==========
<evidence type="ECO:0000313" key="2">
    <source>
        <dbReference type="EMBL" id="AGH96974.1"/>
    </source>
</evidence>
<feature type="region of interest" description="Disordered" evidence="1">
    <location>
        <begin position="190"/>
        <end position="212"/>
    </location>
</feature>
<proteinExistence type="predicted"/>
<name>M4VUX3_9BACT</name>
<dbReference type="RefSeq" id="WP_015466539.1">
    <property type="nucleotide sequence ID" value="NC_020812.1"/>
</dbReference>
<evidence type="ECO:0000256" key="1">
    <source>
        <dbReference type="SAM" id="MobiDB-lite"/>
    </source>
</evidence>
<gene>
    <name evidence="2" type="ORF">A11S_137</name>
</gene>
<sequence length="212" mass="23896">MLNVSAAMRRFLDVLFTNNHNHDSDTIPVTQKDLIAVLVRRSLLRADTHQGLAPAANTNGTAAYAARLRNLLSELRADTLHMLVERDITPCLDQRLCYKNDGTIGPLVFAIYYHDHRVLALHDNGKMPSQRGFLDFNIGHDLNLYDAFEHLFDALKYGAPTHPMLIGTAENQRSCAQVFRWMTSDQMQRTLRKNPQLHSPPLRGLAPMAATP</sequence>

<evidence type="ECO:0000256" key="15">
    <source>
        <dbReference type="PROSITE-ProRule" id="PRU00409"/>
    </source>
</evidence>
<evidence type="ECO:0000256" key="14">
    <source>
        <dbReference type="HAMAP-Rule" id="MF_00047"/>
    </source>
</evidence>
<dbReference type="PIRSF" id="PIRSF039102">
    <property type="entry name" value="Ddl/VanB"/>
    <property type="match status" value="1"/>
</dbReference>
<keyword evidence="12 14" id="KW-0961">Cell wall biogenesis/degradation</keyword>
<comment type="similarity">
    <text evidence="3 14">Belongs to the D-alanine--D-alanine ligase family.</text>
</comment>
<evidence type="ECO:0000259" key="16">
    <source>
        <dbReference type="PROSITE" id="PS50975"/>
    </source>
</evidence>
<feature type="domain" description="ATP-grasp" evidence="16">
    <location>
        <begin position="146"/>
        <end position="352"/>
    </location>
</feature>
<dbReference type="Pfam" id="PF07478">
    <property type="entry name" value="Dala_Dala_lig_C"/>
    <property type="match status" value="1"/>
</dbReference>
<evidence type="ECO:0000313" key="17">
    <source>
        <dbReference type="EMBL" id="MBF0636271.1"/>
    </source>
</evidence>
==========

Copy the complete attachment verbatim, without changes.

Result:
<evidence type="ECO:0000313" key="2">
    <source>
        <dbReference type="EMBL" id="AGH96974.1"/>
    </source>
</evidence>
<feature type="region of interest" description="Disordered" evidence="1">
    <location>
        <begin position="190"/>
        <end position="212"/>
    </location>
</feature>
<proteinExistence type="predicted"/>
<name>M4VUX3_9BACT</name>
<dbReference type="RefSeq" id="WP_015466539.1">
    <property type="nucleotide sequence ID" value="NC_020812.1"/>
</dbReference>
<evidence type="ECO:0000256" key="1">
    <source>
        <dbReference type="SAM" id="MobiDB-lite"/>
    </source>
</evidence>
<gene>
    <name evidence="2" type="ORF">A11S_137</name>
</gene>
<sequence length="212" mass="23896">MLNVSAAMRRFLDVLFTNNHNHDSDTIPVTQKDLIAVLVRRSLLRADTHQGLAPAANTNGTAAYAARLRNLLSELRADTLHMLVERDITPCLDQRLCYKNDGTIGPLVFAIYYHDHRVLALHDNGKMPSQRGFLDFNIGHDLNLYDAFEHLFDALKYGAPTHPMLIGTAENQRSCAQVFRWMTSDQMQRTLRKNPQLHSPPLRGLAPMAATP</sequence>

<evidence type="ECO:0000256" key="15">
    <source>
        <dbReference type="PROSITE-ProRule" id="PRU00409"/>
    </source>
</evidence>
<evidence type="ECO:0000256" key="14">
    <source>
        <dbReference type="HAMAP-Rule" id="MF_00047"/>
    </source>
</evidence>
<dbReference type="PIRSF" id="PIRSF039102">
    <property type="entry name" value="Ddl/VanB"/>
    <property type="match status" value="1"/>
</dbReference>
<keyword evidence="12 14" id="KW-0961">Cell wall biogenesis/degradation</keyword>
<comment type="similarity">
    <text evidence="3 14">Belongs to the D-alanine--D-alanine ligase family.</text>
</comment>
<evidence type="ECO:0000259" key="16">
    <source>
        <dbReference type="PROSITE" id="PS50975"/>
    </source>
</evidence>
<feature type="domain" description="ATP-grasp" evidence="16">
    <location>
        <begin position="146"/>
        <end position="352"/>
    </location>
</feature>
<dbReference type="Pfam" id="PF07478">
    <property type="entry name" value="Dala_Dala_lig_C"/>
    <property type="match status" value="1"/>
</dbReference>
<evidence type="ECO:0000313" key="17">
    <source>
        <dbReference type="EMBL" id="MBF0636271.1"/>
    </source>
</evidence>